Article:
CONFESSIONS ON CAMERA
Most of the cases filed against rioters so far were for less serious offenses involving being inside the Capitol illegally, and many defendants were released within a day.
An FBI agent said in an affidavit that he identified former Olympic swimmer Klete Keller - who has two gold medals and three other medals - inside the Capitol because he was tall, unmasked, and wearing an Olympic patch on the shoulder of his jacket. Reuters was unable to reach Keller, who is charged with unlawfully entering the Capitol. Court documents did not indicate a plea.
Nicholas Ochs, head of the Proud Boys’ Hawaii chapter, was charged after the FBI said he posted a picture on Twitter of himself smoking a cigarette with the caption “Hello from the Capital lol.” Ochs has not yet appeared in court, and court documents did not indicate he had made a plea. He could not be reached for comment.
Prosecutors charged Jenny Cudd, a Texas flower shop owner, on Wednesday with unlawfully entering the Capitol, citing a widely viewed social media video in which she laughed and said: “We did break down the, umm, Nancy Pelosi’s office door, and somebody stole her gavel and took a picture sitting in the chair flipping off the camera.” Reuters was unable to reach her.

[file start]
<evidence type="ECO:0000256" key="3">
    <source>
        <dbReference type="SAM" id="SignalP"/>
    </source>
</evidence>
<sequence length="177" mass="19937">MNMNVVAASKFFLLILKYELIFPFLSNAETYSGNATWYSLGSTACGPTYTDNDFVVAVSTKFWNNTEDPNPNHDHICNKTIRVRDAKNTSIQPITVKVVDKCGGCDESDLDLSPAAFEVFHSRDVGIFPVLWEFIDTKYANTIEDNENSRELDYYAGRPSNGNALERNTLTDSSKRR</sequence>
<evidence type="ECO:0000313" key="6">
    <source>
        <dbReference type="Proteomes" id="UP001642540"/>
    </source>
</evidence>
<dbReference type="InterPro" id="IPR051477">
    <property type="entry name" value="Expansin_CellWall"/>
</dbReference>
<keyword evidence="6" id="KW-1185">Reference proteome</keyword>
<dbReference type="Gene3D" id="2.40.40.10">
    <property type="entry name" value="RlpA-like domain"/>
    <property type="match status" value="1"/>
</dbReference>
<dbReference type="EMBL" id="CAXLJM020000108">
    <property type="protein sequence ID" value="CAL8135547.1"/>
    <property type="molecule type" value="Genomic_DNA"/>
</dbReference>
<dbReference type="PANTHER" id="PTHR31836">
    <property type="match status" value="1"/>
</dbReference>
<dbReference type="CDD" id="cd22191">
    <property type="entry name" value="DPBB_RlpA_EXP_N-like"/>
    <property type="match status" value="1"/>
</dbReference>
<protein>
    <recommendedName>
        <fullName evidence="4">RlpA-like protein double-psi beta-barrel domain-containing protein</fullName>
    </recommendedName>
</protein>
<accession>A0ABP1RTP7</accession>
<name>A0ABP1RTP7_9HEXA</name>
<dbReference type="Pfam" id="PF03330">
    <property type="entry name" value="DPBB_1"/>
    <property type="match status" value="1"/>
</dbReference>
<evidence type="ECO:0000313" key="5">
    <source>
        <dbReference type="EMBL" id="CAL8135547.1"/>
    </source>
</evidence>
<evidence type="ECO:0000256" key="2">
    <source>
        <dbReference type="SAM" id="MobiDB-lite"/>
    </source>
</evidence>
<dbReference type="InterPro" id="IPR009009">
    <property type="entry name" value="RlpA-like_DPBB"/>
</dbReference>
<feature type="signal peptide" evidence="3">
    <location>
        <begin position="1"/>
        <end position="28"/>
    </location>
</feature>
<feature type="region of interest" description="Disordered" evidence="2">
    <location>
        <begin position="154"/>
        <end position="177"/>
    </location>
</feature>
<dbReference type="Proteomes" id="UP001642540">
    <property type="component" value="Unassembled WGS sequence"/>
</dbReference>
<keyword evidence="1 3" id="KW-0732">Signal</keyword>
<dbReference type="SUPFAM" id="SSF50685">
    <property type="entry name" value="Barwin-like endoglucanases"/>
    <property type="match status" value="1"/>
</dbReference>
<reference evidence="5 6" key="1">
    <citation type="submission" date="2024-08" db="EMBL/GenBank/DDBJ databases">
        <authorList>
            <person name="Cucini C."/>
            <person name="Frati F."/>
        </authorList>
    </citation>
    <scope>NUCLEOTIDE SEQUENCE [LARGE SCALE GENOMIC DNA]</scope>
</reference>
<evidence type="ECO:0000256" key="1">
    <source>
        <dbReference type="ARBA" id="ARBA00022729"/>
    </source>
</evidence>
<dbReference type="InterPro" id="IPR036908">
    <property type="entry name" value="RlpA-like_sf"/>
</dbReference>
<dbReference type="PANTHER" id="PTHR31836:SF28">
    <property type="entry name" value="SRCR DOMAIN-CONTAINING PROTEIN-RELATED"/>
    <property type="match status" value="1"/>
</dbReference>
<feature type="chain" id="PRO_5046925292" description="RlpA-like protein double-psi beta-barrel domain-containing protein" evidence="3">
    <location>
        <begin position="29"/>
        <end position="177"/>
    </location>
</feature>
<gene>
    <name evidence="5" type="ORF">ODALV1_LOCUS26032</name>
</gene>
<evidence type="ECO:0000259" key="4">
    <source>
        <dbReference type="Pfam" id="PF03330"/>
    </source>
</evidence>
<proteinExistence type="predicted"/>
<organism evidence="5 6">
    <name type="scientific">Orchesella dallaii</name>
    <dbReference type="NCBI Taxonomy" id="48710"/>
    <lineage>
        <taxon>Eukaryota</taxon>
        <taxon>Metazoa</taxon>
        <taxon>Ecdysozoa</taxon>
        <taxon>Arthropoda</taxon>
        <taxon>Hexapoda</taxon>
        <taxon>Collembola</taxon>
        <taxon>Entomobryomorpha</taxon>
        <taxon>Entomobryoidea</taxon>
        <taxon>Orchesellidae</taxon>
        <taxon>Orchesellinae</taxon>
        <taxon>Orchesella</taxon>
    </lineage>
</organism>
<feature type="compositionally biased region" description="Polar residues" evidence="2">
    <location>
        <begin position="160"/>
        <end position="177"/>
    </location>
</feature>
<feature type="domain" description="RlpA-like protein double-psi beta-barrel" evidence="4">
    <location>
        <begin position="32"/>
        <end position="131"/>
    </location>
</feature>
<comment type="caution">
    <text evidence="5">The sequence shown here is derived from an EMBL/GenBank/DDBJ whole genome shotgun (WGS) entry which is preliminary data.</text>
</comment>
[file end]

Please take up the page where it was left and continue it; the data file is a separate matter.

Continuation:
Afterward, the FBI said Cudd appeared in a Facebook video in which she declared she had participated in a “new revolution” and added: “I am proud of my actions, I fucking charged the Capitol today with patriots.”
Also charged was Josiah Colt, who authorities said was photographed dropping from the Senate gallery into its floor, one of the riot’s most iconic images, citing a Facebook video that emerged shortly after. “I just got in the Capitol building. I was the first one that hopped down into the chamber,” the man the FBI identified as Colt says in the video, wearing a helmet and breathing heavily. Later he adds: “I don’t know what to do. I’m in downtown D.C. I’m all over the news.”
Colt’s lawyer did not immediately respond to a request for comment.
Derrick Evans, a newly elected state delegate from West Virginia, was charged after he posted a Facebook video of himself entering the Capitol, in which he said: “We’re in, we’re in! Derrick Evans is in the Capitol!” In a public statement on Thursday, Evans’s lawyer, John Bryan, said he “did nothing wrong” and was exercising First Amendment rights.
Reporting by Brad Heath and Sarah Lynch in Washington; additional reporting by Jan Wolfe; editing by Jason Szep and Brian Thevenot
Our Standards: The Thomson Reuters Trust Principles.